Like so many cities and towns in Belgium, Antwerp is but an hour and change by train from Brussels. If you’re like me and your trips to Belgium never amount to more than about five days at a time, these medieval cities and towns end up as day trip destinations, even if they merit several days. But with a modicum of advanced planning, you can spend an enriching day in Antwerp. And you won’t be at a loss for beer and places to drink it.
A historic port that accrued its wealth through the diamond trade, Antwerp started life as a fort during Charlemagne’s time. During the 1500s, it emerged as the region’s premier port after Bruges’ once-bustling port silted up. By mid-century, Antwerp was one of Europe’s most important cities, boasting a population of around 100,000 inhabitants, one of whom was Pieter Paul Rubens. The city suffered several reversals of fate over the next three centuries till Napoleon Bonarparte rebuilt the ports in 1797. By the late nineteenth century, Antwerp was the world’s third-largest port after London and New York.
Just a couple of weeks ago, I was sitting in a brewery, which shall remain nameless, tasting yet another desultory Brut “IPA” and whining to myself about the seeming inability of Northwest breweries to make one that even remotely measures up to the original, the template, as created at The Social Kitchen & Brewery in San Francisco, by brewmaster Kim Sturdavant. I tasted his two on tap at The Social in February of 2018, and was floored by the almost laughable 180-degree turnabout from the recent trend of milkshake beers and ales infused with all manner of wild adjuncts – gingerbread, marshmallow, pretzels, banana muffins, pancakes, cupcakes, guava, mango, maple syrup, Reese’s Peanut Butter Cups, Lemonheads, slices of actual pumpkin pie, etc…the list goes on and on.
You have to admire a city where the rhythms of life revolve around excuses to tap a keg and raise a mug of good cheer.
Munich is one such city where the seasons are marked by festivities that involve a healthy amount of imbibing. Most of these beer festivals have their roots in Catholicism and are, more often than not, bound up with the arrival of spring, summer, autumn, and winter.
The people you see in the photo above…Are these the staff of the best brewery in America?
If you read this thing, you know that I frequently scoff at the whole idea of “Best“. All those lists of “America’s Best IPA“, “Best Breweries“, “Best Beers“, all, to be diplomatic about it, a load of brainless crap. Why? Because they are NEVER – EVER! – anything but a judging of what’s around on one particular day or whatever breweries, beers, IPAs, etc., that the author or panel of “experts” knows of…and nobody – NO-freakin’-body – knows every brewery, every beer, every IPA in their own region, much less the entire country.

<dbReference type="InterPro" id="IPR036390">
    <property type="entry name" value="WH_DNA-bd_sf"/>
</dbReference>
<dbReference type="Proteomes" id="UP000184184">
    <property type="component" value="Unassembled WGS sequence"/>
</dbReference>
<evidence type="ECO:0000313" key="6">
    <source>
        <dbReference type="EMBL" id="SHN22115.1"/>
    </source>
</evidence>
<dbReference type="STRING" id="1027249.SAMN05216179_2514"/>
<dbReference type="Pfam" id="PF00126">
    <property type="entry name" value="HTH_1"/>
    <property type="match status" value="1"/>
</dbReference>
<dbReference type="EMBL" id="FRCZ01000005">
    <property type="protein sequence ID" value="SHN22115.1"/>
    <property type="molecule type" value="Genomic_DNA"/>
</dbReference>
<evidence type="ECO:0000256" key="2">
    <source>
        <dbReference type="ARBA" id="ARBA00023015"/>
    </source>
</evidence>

A new report by the public-interest advocacy group U.S. PIRG reveals that tests of five wines and 15 beers, including organic ones, found traces of the controversial weed killer glyphosate in 19 out of the 20.
They include brands like Coors Light, Miller Lite, Budweiser, Corona, Heineken, Guinness, Stella Artois and Samuel Adams.
“The levels of glyphosate we found are not necessarily dangerous, but are still concerning given the potential health risks,” U.S. PIRG said.
Glyphosate, best known as an ingredient in Monsanto’s Roundup, is a probable human carcinogen, according to the International Agency for Research on Cancer, a branch of the World Health Organization.
Last episode, everything was coming up gold. This week it’s coming up pink as we explore what looks to be this year’s hot trend – Rosé Beer. Drew sits down with pro-brewer/homebrewer Andy Ziskin about how he makes a Rosé beer that’s dramatic, complex fruity, fun and not insipidly dull and sweet.
Written by Franz D. Hofer for A Tempest in a Tankard
American-style IPA, that beloved child of the craft beer renaissance, has left the building. In recent years, IPA has become detached from its local context on the West Coast of the United States to emerge as a globalized signifier of everything exciting and novel about beer and tastes in beer. IPA in all its subsequent iterations has become so dominant that it now does double duty as an agent for craft beer in general, itself a stylized approach to the production and consumption of beer. This free-floating global style has since reterritorialized itself in local contexts the world over, sometimes threatening to displace home-grown local styles that had become mundane and less desirable through their familiarity. Local breweries and taprooms have sprung up on every urban corner and every countryside crossroad serving this global style in a local setting, introducing its enthusiastic patrons to an exciting new taste and powerful elixir.
Brouwerij Rodenbach, the highly regarded Belgian brewing company founded in West Flanders in 1821 and known for its tart, oak-aged ales, is doing something unprecedented. For the first time in its nearly 200-year history, Rodenbach will produce a beer in partnership with another brewery. The recipe hasn’t been chosen yet, the label design is no more than a twinkle in an artist’s eye, and the sour ale won’t appear on shelves until 2020, but one key detail has already been decided: Dogfish Head Craft Brewery is the other half of the collaboration.
“The goal is to bring as much taste and flavor as possible in a sessionable beer,” explains Rudi Ghequire, Rodenbach’s master brewer. “Beer is more than hops and only hops.”